# Solving for a

• Jun 5th 2008, 03:14 PM
JohnC
Solving for A (and D)
Original Equation:

$\displaystyle \sqrt{\frac{5 \cdot G \cdot D}{M^2 \cdot sin(2 \cdot A)}} \cdot 4 = P$

Solving for D:

$\displaystyle \frac{M^2 \cdot P^2 \cdot sin(2 \cdot A)} { 80 \cdot G } = D$

Solving for A (Don't think is right):

$\displaystyle \frac {sin^{-1} \left (\frac{80 \cdot G \cdot D} { M^2 \cdot P^2} \right )} {2} = A$

I changed my original post after Dan replied to it. The equation was displayed wrong. I am trying to solve for A for one equation, and D for another. This is what I got after seeing Dan's work on how to work with sine. I would love to be double checked.
• Jun 5th 2008, 03:38 PM
topsquark
Quote:

Originally Posted by JohnC
Original Equation
.._____________
98*(800(D/40)) * 4 = P
4*(240²)*SIN(2A)

or

4*SQRT((98 (800 (D/40))/(4(240²)sin(2A))) = P

------------------------

98(800(D/40)) = sin(2A)
(P/4)²*4(240)²

------------------------

That's about as far I got. I forgot how to get rid of sine since I haven't done it in about 2 years. If some one can tell me how I can go about getting rid of the sine, or alternatively, solving the problem for A, that would be amazing. I kept the numbers unsimplified for a reason. If you wish to solve for it and simplify it, 98 = G, and 240 = M. Otherwise, I would love to know how to get rid of the sin and solve for A.

You have to use the inverse of the sine function: $\displaystyle sin^{-1}$ or "asn" (arcsine.) Also, you didn't need to square both sides to get rid of the square root.
$\displaystyle \frac{\sqrt{98*(800(D/40))}}{4*(240²)*sin(2A)} \cdot 4 = P$

$\displaystyle sin(2A) = \frac{\sqrt{98*(800(D/40))}}{4*(240²)*P} \cdot 4$

Now take the inverse sine:
$\displaystyle 2A = sin^{-1} \left ( \frac{\sqrt{98*(800(D/40))}}{4*(240²)*P} \cdot 4 \right )$

$\displaystyle A = \frac{1}{2} \cdot sin^{-1} \left ( \frac{\sqrt{98*(800(D/40))}}{4*(240²)*P} \cdot 4 \right )$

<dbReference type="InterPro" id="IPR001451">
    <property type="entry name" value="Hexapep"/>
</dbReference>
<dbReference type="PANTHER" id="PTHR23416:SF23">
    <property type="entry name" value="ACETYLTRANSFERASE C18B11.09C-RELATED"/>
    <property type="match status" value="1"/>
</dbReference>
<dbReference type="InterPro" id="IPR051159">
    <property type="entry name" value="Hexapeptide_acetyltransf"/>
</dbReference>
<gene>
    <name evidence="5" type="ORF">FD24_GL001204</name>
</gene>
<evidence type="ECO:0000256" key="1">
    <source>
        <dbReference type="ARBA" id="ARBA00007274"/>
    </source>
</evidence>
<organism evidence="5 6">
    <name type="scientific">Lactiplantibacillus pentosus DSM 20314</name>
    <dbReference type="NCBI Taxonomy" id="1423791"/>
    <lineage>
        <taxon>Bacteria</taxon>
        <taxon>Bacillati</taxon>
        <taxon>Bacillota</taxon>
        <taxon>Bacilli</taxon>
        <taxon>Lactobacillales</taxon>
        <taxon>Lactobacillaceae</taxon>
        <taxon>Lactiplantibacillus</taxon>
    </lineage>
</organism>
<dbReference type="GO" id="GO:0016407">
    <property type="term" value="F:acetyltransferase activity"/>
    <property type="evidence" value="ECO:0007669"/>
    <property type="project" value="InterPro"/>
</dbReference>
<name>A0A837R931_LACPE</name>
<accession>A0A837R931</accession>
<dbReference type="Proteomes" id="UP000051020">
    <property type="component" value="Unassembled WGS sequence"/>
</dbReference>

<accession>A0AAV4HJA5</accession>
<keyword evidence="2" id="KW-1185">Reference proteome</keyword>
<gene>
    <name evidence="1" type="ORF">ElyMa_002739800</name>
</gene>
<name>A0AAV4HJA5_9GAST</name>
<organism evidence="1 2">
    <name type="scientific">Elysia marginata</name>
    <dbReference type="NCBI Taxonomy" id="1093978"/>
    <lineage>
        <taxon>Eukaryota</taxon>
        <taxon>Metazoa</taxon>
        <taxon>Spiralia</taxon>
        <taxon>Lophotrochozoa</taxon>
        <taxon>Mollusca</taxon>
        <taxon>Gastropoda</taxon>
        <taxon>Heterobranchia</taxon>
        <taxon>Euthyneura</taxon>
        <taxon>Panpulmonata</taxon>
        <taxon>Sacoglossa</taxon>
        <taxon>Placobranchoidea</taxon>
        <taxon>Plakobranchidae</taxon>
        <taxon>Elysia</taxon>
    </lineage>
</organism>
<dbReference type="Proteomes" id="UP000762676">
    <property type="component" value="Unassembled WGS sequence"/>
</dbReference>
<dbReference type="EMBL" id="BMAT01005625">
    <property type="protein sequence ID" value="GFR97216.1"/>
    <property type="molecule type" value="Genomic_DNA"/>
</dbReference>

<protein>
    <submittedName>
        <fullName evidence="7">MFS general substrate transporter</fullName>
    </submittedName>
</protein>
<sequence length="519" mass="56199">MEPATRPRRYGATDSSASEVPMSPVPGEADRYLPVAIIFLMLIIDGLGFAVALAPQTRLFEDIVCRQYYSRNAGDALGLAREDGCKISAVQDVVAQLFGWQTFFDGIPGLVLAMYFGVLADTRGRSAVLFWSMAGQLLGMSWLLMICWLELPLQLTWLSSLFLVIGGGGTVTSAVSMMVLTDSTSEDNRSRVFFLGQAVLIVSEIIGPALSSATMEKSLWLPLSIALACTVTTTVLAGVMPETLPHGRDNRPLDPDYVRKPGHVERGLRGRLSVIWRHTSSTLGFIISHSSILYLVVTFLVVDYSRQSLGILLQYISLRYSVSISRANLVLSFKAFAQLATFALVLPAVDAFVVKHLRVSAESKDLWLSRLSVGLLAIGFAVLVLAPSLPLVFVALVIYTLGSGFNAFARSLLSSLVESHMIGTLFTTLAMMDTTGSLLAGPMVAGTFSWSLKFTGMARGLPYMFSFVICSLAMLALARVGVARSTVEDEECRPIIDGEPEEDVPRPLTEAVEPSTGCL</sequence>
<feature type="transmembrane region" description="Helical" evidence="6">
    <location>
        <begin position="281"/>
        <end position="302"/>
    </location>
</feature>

-Dan
• Jun 5th 2008, 08:03 PM
JohnC
I updated my main post so the equation is easier to read. Thanks for reminding me to use arcsine
• Jun 5th 2008, 11:16 PM
Reckoner
Quote:

Originally Posted by JohnC
Original Equation:

$\displaystyle \sqrt{\frac{5 \cdot G \cdot D}{M^2 \cdot sin(2 \cdot A)}} \cdot 4 = P$

Solving for D:

$\displaystyle \frac{M^2 \cdot P^2 \cdot sin(2 \cdot A)} { 80 \cdot G } = D$

Solving for A (Don't think is right):

$\displaystyle \frac {sin^{-1} \left (\frac{80 \cdot G \cdot D} { M^2 \cdot P^2} \right )} {2} = A$

Are there any restrictions on $\displaystyle G,\;D,\;M,\;\text{or}\;A$? As it is, we have

$\displaystyle 4\sqrt{\frac{5\,GD}{M^2\sin(2A)}} = P$

$\displaystyle \Rightarrow16\left\lvert\frac{5\,GD}{M^2\sin(2A)}\ right\rvert = P^2$

$\displaystyle \Rightarrow\frac{80|GD|}{M^2\left\lvert\sin(2A)\ri ght\rvert} = P^2$

$\displaystyle \Rightarrow|D| = \frac{M^2P^2\left\lvert\sin(2A)\right\rvert}{80|G| }$

$\displaystyle \Rightarrow D = \pm\frac{M^2P^2\left\lvert\sin(2A)\right\rvert}{80 |G|}$

and, for $\displaystyle A$,

$\displaystyle |\sin 2A| = \frac{80|GD|}{M^2P^2}$

$\displaystyle \sin 2A = \pm\frac{80|GD|}{M^2P^2}$

$\displaystyle \Rightarrow A = \frac12\left[\arcsin\left(\pm\frac{80|GD|}{M^2P^2}\right) + 2n\pi\right],\;n\in\mathbb{Z}$ or $\displaystyle A = \frac12\left[(2n + 1)\pi - \arcsin\left(\pm\frac{80|GD|}{M^2P^2}\right)\right],\;n\in\mathbb{Z}$

This can all possibly be simplified quite a bit if more information is given about the variables involved.
• Jun 6th 2008, 08:45 AM
JohnC
For the problem I am currently working on:
A = Angle, (0° - 90°)
D = Distance, (0 - 120)
G = Constant, 98
M = Constant, 240
P = Power, (0 - 4)

On a side note, and I think this will be too complicated for me, but:
How would one go about calculating the equation of an arc given just an image. I would guess Trial and Error to match the image?